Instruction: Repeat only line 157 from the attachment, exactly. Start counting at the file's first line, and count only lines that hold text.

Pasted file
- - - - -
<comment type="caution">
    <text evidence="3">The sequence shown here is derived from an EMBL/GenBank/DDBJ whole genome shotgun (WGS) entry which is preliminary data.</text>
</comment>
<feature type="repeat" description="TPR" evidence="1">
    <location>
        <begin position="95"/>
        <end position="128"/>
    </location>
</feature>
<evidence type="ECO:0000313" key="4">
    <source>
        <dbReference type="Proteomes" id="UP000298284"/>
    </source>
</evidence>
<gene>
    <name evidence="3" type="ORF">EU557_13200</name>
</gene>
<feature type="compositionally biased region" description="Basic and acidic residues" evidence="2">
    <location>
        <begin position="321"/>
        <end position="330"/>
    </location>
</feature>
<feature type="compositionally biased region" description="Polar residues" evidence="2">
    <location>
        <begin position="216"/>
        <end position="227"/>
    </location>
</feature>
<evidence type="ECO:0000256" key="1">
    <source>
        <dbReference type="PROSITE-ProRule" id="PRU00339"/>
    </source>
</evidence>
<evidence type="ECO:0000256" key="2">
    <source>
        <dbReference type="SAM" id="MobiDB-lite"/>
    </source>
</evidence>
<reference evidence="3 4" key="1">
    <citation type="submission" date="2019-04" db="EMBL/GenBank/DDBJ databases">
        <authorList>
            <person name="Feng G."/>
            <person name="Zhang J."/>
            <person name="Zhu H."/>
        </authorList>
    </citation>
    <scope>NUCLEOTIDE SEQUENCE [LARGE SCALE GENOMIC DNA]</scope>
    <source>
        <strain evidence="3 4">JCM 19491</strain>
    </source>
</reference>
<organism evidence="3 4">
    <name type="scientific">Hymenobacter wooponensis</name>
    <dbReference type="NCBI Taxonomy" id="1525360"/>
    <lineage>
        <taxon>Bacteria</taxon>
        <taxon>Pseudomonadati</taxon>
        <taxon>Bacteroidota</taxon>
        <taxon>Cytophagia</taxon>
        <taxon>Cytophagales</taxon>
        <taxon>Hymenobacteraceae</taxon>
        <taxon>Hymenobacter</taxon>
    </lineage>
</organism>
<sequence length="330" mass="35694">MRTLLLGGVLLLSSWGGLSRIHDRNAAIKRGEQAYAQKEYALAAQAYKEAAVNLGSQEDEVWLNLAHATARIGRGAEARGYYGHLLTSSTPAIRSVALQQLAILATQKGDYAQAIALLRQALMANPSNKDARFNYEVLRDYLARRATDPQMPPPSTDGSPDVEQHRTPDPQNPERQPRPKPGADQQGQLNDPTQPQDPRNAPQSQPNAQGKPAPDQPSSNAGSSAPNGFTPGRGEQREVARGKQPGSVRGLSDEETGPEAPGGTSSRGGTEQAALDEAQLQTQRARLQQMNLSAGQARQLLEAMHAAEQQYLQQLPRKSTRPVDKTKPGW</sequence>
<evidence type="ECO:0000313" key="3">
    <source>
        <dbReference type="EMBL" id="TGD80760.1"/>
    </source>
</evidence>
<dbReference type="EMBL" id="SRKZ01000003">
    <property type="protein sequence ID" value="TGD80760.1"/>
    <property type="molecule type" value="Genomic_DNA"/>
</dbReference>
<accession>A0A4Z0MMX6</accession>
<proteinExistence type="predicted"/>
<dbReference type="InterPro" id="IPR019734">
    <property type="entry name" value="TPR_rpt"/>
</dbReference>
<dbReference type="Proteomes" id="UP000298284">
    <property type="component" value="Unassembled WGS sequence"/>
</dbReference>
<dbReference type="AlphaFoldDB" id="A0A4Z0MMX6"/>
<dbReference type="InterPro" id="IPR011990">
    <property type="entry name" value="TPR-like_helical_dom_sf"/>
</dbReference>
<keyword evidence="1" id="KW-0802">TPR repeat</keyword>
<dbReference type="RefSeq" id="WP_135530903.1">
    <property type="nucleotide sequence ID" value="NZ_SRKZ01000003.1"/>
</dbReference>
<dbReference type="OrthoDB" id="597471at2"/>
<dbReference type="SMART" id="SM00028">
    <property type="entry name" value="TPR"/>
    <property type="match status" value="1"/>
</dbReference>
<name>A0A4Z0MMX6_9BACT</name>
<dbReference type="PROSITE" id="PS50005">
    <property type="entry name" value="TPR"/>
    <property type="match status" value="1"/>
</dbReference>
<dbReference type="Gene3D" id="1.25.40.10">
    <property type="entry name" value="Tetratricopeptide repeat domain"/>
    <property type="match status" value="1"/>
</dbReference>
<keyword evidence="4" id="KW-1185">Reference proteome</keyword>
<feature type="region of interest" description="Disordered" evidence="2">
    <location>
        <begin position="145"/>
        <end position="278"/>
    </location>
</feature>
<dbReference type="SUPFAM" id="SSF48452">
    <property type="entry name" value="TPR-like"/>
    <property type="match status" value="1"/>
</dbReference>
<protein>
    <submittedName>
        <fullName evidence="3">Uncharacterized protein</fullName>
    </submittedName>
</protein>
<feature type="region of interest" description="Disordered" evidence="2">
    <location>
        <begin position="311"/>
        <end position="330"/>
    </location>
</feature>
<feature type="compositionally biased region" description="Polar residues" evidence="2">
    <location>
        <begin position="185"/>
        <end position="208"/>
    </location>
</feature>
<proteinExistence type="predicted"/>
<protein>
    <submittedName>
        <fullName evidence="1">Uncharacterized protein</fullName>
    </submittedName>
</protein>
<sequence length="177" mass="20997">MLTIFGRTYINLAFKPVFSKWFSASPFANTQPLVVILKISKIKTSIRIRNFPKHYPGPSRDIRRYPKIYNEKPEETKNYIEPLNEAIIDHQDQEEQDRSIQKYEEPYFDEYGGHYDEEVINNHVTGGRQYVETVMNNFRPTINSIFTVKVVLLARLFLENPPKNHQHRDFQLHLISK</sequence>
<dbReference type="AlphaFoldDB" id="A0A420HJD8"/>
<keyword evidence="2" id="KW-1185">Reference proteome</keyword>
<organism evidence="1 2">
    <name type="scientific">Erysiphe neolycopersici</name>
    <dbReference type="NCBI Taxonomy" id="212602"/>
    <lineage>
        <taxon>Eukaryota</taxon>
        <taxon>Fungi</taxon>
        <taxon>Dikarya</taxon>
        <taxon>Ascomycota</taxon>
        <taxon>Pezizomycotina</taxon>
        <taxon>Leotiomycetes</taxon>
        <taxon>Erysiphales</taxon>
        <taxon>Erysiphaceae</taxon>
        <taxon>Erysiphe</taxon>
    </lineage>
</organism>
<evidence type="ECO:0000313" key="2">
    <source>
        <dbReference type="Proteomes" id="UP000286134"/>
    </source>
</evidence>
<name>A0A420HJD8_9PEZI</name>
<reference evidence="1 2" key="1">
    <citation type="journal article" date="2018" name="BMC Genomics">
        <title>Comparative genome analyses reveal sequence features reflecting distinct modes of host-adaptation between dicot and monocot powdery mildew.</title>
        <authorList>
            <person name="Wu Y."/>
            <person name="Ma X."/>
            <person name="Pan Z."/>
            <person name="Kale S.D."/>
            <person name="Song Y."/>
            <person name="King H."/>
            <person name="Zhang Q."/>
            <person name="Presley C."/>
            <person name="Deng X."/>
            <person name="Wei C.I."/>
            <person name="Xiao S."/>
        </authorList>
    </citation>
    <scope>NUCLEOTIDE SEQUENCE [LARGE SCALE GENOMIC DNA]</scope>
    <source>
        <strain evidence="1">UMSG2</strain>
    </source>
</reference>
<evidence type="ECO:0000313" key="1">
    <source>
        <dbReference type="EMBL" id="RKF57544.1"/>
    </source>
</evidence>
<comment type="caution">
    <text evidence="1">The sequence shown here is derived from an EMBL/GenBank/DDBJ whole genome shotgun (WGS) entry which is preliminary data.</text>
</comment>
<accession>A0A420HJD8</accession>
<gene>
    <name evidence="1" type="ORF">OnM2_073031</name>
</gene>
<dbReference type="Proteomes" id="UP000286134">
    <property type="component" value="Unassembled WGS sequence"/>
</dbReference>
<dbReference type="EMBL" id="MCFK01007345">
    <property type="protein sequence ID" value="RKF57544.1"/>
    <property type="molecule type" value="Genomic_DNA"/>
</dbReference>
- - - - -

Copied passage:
</organism>